Is Anselm Kiefer a good painter? The closest thing to the truth in the Kiefer case is the simple fact that they are the same painter, and that they have been included in the same group show. In the end, though, the show may not have been as impressive as it should have been. Kiefer is one of the best painters in Europe; one might have wished for a little more polish in his work, especially in light of the fact that his work has been the subject of more than a few exhibitions. But the latter is not really Kiefer at all. For him painting is a way of living, a sort of social activity, and if a painter wants to do something good he must find a way to show it. I am not suggesting that his work is necessarily bad, or even necessarily bad, but it certainly shows that he is less a great painter than a good journalist. His work is always first and foremost a function of an entire group of people.Kiefer has been included in a few international groups, among them the Cézannes, the Haken, and the Tristan Tzara. However, I am not suggesting that he is one of the best painters in these groups. His work does not show any particular affinity with those of any of them. I am suggesting, instead, that he is one of the few best artists in the group of artists who do not have to be ashamed of their works, who do not have to be ashamed of what they paint. And they are good painters, too. In Kiefers work it is not the painter who has to do with the medium, but rather the painter who has to choose between it and the person who is doing the medium. Kiefer chooses the medium, and the person who paints in it. He does not have to do anything else.Kiefer is not interested in doing anything other than painting.
Is Anselm Kiefer a good painter? I ask with a certain skepticism, even though I find it difficult to believe that one could ever be certain. Kiefer has shown a kind of affinity with Marcel Duchamp and Walter De Maria, but he is not the Duchamp of tradition, as the label might have it, and his work seems more modernist than classicist. This is not surprising, given that he was born in 1955 in Bergen, Norway, and studied at the Kunstakademie der Künste in Berlin. The work here, which was shown at the Deichtorhallen and in the galleries of the Galerie Paul Klee in Düsseldorf, was a mix of oil paintings and pastels, and they were all made over the course of the year. The paintings were broadly divided into two series: a group of three small paintings in oil on canvas and a series of two-dimensional drawings that were hung on the wall, made with the aid of a cloth-and-paper drawing aid. The paintings—two of them from the series The Silence, 2004–2005, and one from the series The Silence, 2004–2005—are hardly alone, since many contemporary artists—among them, Jason Rhoades, Thomas Struth, and Ian Pedigo—are practitioners of painting on paper. But what sets these artists apart is not so much their refusal to make use of the medium, but rather their emphasis on the process of painting itself. In contrast to the paintings, for instance, these drawings consist of abstract lines that form an undulating surface; yet, as in the paintings, the lines are also traces of the hand. It is not simply a question of a gap between the paint and the paper but of a gap between the paintings and the canvas itself. Kiefers paintings are canvases, and they show us a new, larger world, a more dynamic world, a world in which the paintings no longer exist.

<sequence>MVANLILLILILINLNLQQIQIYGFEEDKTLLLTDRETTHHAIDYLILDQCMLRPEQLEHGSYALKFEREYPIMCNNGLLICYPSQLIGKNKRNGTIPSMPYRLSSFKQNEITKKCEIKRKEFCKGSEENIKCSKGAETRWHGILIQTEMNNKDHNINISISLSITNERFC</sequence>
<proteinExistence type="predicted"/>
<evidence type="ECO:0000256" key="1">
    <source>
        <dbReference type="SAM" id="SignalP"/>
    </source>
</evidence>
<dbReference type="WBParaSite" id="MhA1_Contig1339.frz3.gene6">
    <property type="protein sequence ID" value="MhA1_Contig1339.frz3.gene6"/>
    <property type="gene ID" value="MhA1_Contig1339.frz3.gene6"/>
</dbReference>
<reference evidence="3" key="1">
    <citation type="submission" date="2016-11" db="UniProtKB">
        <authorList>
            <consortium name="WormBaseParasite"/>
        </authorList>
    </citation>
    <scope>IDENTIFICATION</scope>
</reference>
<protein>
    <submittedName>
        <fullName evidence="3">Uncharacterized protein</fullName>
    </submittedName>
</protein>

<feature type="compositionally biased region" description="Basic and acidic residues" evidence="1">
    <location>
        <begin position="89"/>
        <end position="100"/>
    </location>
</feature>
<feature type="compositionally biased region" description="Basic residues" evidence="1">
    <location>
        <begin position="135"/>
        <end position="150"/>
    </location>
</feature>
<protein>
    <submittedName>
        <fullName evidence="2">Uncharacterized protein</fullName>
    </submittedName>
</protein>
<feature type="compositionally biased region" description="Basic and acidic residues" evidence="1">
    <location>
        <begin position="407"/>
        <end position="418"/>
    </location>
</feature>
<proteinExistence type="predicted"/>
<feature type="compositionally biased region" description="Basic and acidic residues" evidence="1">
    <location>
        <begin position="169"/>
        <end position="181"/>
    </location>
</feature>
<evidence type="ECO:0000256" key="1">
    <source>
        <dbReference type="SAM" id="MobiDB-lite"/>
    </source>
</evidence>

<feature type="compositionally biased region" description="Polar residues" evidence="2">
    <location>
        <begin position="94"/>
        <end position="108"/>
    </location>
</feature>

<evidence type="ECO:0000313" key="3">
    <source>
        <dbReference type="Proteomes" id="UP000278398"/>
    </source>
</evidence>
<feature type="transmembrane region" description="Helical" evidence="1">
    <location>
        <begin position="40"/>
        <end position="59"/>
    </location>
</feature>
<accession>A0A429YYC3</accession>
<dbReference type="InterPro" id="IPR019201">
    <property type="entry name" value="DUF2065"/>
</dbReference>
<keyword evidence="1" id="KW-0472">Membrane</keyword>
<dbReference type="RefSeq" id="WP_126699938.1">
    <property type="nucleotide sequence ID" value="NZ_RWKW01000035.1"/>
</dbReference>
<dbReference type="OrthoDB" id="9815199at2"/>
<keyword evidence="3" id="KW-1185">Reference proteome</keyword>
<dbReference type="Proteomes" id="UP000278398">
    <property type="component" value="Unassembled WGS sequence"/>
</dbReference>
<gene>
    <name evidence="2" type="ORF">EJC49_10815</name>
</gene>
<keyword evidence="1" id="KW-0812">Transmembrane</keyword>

Is Anselm Kiefer a good painter? Is he still relevant? The ten paintings here, which are made from crudely painted watercolors, had been in the show since 2002. They were exhibited together in the same room.The first work one encountered was the highly symbolic portrait of an elderly man, which was also the title of the exhibition, and the subject of a new work, Untitled, 2015, by Kiefer, who has also painted historical figures such as the poet Franz Kafka and the artist Georg Baselitz. Kiefer did not take these names as the artists, but they were selected for him as motifs and signs. He painted them onto canvas with a light brush and a brush, placing them in the same dimensions as the paintings. He then printed the resulting pictures on newspaper. The first of these works, Untitled, 2009, is a black-and-white version of the Berlinische Kunstakademie Düsseldorf portrait by Gustav Klimt, while the other works—the artist has written that the color of the papers was used as color, but this painting is also a red-black-and-white portrait by the French painter Pierre Lebrun—were made with a watercolor and a brush. The medium has become a vehicle for his works, and they use the technique of a watercolor, a style that is very familiar to him. Kiefer also uses a watercolor technique in the image of a walking female figure, Untitled, 2014. This female figure, who is not shown in his works, is part of a group of three. The figure is a stand-in for the artist, but she stands as a sort of symbol for Kiefer himself, a figure who cannot be identified but who stands out from the other three. Her absence is taken by the figure of a man, who is the same one who is depicted in the other works on display.